To measure disturbance rejection, p53 production was increased by 1% from its steadystate level (simulated by a step function). Steadystate error and %OS were then calculated based on the following equations:
where OS is the overshoot level, SS_{old} is the p53 steadystate level before perturbation, and SS_{new} is the p53 steadystate level after perturbation (Figure 6A).
Figure 6. Disturbance rejection simulation of a mechanistic model. (A) Simulation of a step function disturbance to p53 production. The equations illustrate how the steadystate error and %OS are calculated. (B) Steadystate error and %OS (top panel) and the tradeoff curve (bottom panel) when γ increases. (C) Plots of %OS and steadystate error vs. γ with varying Mdm2 levels. (D) Plots of %OS vs. γ with varying time delay. (E) Time delay can cause sustained oscillation (β_{1}=1, β_{2}=1, β_{3}=1, β_{4}=1, α_{1} =1, α_{2} =0.01, α_{3} =1, α_{4} =0.01, n =2, K_{1} =10, K_{2} =100, γ=10^{2} 10^{2}).
When γ, the degradation rate of p53 by Mdm2mediated ubiquitination, increases, the %OS initially increases but then decreases, which allows the system to reduce both the steadystate error and %OS through gamma (Figure 6B). This plot is similar to the previous analysis with the linear model when p_{z} is increased (Figure 3B). Therefore, the mechanistic model confirmed the insight from the linear model that posttranslational suppression enables the p53Mdm2 negative feedback to reduce both steadystate error and %OS.
We explored the parameter space to examine the different operating regions of the nonlinear model, and found that the above tradeoff trend is generally preserved even though the absolute values of steadystate error and %OS vary (Figure 6C). This is probably due to the fact that the model is roughly piecewise linear at each operating point when given a modest disturbance, so that higherorder effects do not dominate the firstorder behavior predicted by the linear model.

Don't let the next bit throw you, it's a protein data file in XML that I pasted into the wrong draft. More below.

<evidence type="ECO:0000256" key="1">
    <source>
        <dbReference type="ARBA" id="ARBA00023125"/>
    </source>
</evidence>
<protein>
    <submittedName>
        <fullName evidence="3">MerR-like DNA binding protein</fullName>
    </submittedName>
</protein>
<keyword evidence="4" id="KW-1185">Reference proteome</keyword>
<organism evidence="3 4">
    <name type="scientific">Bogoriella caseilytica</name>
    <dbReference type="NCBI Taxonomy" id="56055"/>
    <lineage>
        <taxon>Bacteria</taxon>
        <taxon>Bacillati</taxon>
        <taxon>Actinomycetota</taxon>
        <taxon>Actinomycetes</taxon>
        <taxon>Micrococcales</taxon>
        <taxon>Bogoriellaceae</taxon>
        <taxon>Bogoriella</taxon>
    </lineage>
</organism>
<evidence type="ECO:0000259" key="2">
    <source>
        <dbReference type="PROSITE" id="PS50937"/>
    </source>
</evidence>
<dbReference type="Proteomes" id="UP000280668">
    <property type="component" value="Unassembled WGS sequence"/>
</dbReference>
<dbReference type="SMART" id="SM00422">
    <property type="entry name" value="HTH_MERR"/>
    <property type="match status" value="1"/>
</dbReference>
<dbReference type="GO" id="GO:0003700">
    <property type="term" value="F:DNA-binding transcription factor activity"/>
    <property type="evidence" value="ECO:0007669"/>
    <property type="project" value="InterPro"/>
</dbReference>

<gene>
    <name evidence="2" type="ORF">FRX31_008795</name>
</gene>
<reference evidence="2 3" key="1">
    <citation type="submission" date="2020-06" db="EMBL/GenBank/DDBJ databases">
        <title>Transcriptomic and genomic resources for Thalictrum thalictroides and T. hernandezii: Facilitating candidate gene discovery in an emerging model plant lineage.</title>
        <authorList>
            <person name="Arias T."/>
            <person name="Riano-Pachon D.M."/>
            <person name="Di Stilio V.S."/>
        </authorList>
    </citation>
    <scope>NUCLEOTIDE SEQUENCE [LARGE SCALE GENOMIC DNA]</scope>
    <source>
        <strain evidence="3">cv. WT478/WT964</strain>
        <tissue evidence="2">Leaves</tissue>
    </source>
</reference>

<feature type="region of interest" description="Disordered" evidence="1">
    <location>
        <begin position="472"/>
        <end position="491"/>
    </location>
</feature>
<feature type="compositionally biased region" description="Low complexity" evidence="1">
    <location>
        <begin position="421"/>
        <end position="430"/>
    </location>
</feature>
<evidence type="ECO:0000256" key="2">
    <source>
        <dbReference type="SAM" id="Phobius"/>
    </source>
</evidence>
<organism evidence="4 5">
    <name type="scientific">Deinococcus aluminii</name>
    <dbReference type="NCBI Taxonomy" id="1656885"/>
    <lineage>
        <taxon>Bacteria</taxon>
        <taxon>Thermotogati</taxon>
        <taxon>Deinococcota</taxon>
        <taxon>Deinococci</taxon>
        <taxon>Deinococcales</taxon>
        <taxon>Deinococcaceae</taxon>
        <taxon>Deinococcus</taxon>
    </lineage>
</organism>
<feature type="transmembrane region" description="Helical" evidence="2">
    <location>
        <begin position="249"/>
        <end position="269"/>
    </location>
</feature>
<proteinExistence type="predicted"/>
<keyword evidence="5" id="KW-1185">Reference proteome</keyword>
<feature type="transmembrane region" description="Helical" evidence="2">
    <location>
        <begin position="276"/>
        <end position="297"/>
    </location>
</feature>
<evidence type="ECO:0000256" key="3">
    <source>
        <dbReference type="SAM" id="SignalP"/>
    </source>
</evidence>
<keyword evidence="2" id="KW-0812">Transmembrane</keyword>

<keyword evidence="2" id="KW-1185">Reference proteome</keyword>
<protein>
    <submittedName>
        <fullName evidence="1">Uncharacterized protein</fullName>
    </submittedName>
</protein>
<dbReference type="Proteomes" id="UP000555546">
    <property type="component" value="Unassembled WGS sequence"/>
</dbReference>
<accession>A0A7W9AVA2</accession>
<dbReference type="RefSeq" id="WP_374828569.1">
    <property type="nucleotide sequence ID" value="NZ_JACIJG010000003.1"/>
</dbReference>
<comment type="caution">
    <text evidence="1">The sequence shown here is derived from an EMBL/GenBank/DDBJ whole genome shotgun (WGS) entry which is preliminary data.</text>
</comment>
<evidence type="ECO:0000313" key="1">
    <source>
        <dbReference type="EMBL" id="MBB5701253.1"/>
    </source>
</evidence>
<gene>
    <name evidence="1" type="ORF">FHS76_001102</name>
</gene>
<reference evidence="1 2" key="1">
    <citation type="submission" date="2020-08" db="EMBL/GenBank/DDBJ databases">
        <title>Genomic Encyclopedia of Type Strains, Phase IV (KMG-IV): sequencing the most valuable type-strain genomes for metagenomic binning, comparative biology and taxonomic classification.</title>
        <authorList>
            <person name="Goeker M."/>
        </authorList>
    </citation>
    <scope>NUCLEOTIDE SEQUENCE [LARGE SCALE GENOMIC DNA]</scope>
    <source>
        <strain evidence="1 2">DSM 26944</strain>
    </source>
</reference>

Besides nonlinearity, the linear model is also overly simplistic in terms of another critical aspect of the p53Mdm2negative feedback, which is time delay. Time delay in a negative feedback loop can decrease stability, increase %OS and cause sustained oscillation. To examine how time delay affects disturbance rejection, we added explicit delay terms between transcription and translation [Eqs. 28–31]:
where τ denotes the time delay between transcription and translation.
Simulations with varying time delay reveal that delay does not affect steadystate error but increases %OS, which is consistent with the proposition that time delay decreases stability of negative feedback loops (Figure 6D). A longer delay also increases the likelihood of sustained oscillation (Figure 6E).
Stochastic simulation
So far, the deterministic p53Mdm2 models have shown how the negative feedback helps reject external disturbances. However, how does the feedback affect intrinsic, stochastic noise? To understand this issue, we constructed a mechanistic, kinetic model and performed stochastic simulations using the MATLAB SimBiology Toolbox (see Additional file 1) (Figure 7A). The mean and standard deviation of the steadystate p53 levels are calculated based on stochastic runs (Figure 7B). We varied γ, the degradation rate of Mdm2ubiquitinated p53, while keeping the p53 level constant, to investigate how the negative feedback affects p53 variance (Figure 7C). The stochastic noise was then calculated as the variance normalized by the mean (Figure 7D). These stochastic simulations reveal that stochastic noise on p53 increases when γ increases. This suggests that while Mdm2mediated p53 degradation improves disturbance rejection, it pays the price of amplifying stochastic noise. Hence, the p53Mdm2 negative feedback loop has to balance the tradeoff between disturbance rejection and stochastic noise.
Figure 7. Stochastic simulation of the feedback loop. (A) p53 levels during repeated stochastic runs. (B) Mean and standard deviation of the steadystate p53 levels calculated from stochastic runs. (C) Mean and standard deviation of p53 with varying γ. We maintained a relatively constant p53 level by adjusting its natural degradation rate accordingly. (D) Variance normalized by mean increases with γ.